On the gameplay front is where TMNT truly shows its mediocrity. You have your “weak” attack and your “strong” attack which is standard fare. There is a ranged attack which is handy sometimes and these ranged attacks can vary in abilities as well. You can “dash” which seemed very useful at first but in the end doesn’t make much of a difference. You can use this move to escape, but not escape very well. There is also a juggle button which could have been very cool, but the combo length you can employ with any of the four characters is limited. Whereas new generation beat’em ups, of which there are few, the fighting system is the core of the game and if that does not challenge or intrigue than the game is doomed. One game that comes to mind is Koei’s fantastic Dynasty Warriors series. In this game a skillful player can mash their way up to twenty hit combos which is very satisfying. The six or seven hit combos in TNMT leave much to be desired. In the end, the real failing of the gameplay is that there simply aren’t enough moves and they don’t flow into each other very well. You can begin a combo simply by juggling an enemy, using the weak attack about two or three times and then land a strong attack. That’s about it. Jumping attacks and running attacks are there, but you can’t use them to begin or end a combo. While you have four characters to choose from the variation in gameplay is so minor that it’s almost not worth mentioning.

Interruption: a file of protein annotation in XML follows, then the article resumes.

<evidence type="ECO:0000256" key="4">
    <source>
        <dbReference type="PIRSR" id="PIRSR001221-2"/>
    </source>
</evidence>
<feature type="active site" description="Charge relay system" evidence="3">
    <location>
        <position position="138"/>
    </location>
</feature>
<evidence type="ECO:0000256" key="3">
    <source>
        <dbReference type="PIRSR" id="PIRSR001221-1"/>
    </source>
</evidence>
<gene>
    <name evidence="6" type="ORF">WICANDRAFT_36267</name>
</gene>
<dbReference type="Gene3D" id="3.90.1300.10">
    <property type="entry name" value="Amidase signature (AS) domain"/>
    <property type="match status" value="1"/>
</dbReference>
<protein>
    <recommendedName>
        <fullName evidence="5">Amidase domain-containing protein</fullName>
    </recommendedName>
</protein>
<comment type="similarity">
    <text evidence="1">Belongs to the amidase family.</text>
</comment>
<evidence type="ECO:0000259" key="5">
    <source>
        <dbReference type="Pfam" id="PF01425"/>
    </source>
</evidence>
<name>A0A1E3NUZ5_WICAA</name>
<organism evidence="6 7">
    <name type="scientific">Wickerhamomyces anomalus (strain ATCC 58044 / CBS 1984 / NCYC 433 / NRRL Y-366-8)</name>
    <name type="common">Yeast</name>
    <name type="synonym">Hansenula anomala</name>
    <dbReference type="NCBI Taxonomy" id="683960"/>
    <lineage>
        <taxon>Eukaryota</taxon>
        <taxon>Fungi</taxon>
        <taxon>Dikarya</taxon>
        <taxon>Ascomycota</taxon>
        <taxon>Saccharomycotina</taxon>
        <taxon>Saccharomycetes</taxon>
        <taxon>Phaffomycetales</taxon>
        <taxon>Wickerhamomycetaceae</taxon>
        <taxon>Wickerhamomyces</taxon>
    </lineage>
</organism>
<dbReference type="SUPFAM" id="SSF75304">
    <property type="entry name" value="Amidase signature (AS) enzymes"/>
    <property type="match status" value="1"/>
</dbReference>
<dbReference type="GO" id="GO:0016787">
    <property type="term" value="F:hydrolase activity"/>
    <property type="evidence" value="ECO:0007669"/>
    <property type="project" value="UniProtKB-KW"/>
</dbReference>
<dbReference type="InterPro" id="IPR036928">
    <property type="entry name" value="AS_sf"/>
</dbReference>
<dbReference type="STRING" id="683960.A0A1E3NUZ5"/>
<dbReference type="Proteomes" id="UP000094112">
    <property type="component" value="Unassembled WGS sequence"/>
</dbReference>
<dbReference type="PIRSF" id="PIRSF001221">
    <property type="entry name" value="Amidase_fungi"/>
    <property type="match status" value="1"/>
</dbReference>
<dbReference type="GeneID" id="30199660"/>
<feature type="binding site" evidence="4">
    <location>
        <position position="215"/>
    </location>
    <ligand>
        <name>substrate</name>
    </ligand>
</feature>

Another gameplay weakness comes in that of the camera. With any 3D action game the camera is always a sticking point. It’s difficult to balance gameplay with a roaming camera since the player has to manage it, but if you fix the camera than you run into the issue of obscuring the playing field which is equally annoying. It must be noted that there aren’t many games that have nailed the “perfect camera” but in terms of this game, the camera is far from perfect. While there are times when the camera obscures the game, these instances are few and far between which is very good. What is very bad is that the perspective distorts the scaling of the characters. Many times I found myself attacking air because I thought the enemy was in my line of fire, but because of the camera I was misjudging the distance and depth of the enemy. The developers may say that I need my eyes examined, but I say that the camera’s skewed. It does not render the game unplayable, but it does add an unintended notch to the difficulty in the way that annoys.